Do you need fat to survive? Definitely, yes. Dietary fats are crucial for providing your body the energy it needs and for supporting the growth of your cells. They aid in safeguarding your organs and keeping your body temperature just right. They assist your body in producing essential hormones and absorbing vital nutrients. But there are good and bad fats, and you definitely don’t need the bad ones.
Why Are “Bad” Fats Bad for You?
First off, the bad fats include trans fat and saturated fats. Trans fat is typically found in all kinds of processed foods: fast food, fried food, prepackaged meals, chips, commercial biscuits and cakes, and even your seemingly healthy energy bar. Saturated fat, on the other hand, is commonly found in meat fat; dairy products like cream, cheese, and butter; and coconut and palm oil in processed foods such as chips and biscuits.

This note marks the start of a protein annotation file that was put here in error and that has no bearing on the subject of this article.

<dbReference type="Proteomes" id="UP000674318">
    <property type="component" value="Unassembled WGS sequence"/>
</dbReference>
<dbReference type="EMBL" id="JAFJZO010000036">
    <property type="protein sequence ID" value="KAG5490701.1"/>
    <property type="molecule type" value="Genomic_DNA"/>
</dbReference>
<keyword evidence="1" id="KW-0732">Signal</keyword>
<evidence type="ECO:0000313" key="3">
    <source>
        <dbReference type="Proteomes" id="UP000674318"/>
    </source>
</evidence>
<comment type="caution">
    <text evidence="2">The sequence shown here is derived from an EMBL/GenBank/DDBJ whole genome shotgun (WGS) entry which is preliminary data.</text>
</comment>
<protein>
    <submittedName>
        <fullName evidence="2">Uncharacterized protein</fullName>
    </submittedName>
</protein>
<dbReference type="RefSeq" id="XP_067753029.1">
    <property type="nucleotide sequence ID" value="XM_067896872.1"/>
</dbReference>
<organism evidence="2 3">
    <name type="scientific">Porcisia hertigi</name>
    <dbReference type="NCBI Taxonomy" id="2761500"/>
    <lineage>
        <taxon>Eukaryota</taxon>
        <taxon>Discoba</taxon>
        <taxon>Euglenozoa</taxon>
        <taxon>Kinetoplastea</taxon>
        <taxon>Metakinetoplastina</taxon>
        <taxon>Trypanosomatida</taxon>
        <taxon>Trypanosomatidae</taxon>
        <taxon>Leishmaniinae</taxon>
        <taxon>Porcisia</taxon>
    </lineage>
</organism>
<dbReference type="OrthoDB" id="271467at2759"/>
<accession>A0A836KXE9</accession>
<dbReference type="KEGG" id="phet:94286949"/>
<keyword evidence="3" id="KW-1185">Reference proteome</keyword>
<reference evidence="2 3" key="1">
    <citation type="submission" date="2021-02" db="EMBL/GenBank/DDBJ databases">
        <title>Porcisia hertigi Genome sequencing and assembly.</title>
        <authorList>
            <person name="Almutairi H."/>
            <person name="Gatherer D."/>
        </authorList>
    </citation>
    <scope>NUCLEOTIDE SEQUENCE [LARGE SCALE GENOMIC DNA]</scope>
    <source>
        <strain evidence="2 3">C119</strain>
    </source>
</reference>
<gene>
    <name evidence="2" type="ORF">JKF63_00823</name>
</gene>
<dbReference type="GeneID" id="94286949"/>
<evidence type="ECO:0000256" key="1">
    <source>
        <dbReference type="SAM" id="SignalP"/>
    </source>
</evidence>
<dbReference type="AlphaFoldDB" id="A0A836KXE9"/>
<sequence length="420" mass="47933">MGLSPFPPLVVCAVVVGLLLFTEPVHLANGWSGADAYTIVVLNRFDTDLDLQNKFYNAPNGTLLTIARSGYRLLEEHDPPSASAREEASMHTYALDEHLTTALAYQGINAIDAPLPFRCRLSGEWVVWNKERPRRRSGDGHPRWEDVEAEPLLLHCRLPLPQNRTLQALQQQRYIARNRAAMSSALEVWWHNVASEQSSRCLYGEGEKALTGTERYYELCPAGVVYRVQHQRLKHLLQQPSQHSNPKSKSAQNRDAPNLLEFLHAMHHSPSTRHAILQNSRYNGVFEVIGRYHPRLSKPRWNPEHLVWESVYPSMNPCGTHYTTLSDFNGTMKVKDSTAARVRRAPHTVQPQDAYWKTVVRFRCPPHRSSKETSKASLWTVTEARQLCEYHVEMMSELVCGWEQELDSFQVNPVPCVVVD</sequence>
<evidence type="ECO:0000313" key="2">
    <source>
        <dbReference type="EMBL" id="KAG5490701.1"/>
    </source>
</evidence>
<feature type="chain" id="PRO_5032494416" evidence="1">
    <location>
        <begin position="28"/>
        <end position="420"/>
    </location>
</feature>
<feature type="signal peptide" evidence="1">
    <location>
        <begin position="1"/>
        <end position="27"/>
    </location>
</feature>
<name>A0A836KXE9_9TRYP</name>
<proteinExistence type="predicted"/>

The Risks of Too Much Bad Fat
So why are bad fats “bad”? Basically, numerous studies indicate that they do all kinds of bad things to your body. They increase your risk of developing cancer, coronary heart disease, Alzheimer’s disease, and other severe chronic diseases due to their ability to manipulate the fluidity of your cell membranes. According to a Harvard School of Public Health research, trans fat could endanger your health even in tiny amounts.
For each 2% trans fat calories you eat every day, your risk of developing heart disease increases by 23%. In addition, aside from raising your bad cholesterol level, these bad fats also reduce your body’s good cholesterol level, adds a prominent cardiology practitioner in Mt. Pleasant.
Your body does need fat to function properly — just not the bad fats. They don’t in any way contribute to good health. They lower the good cholesterol while increasing the bad cholesterol in your body, plus they increase your risk of developing all sorts of severe and life-threatening health diseases. Put simply, stay away from bad fats.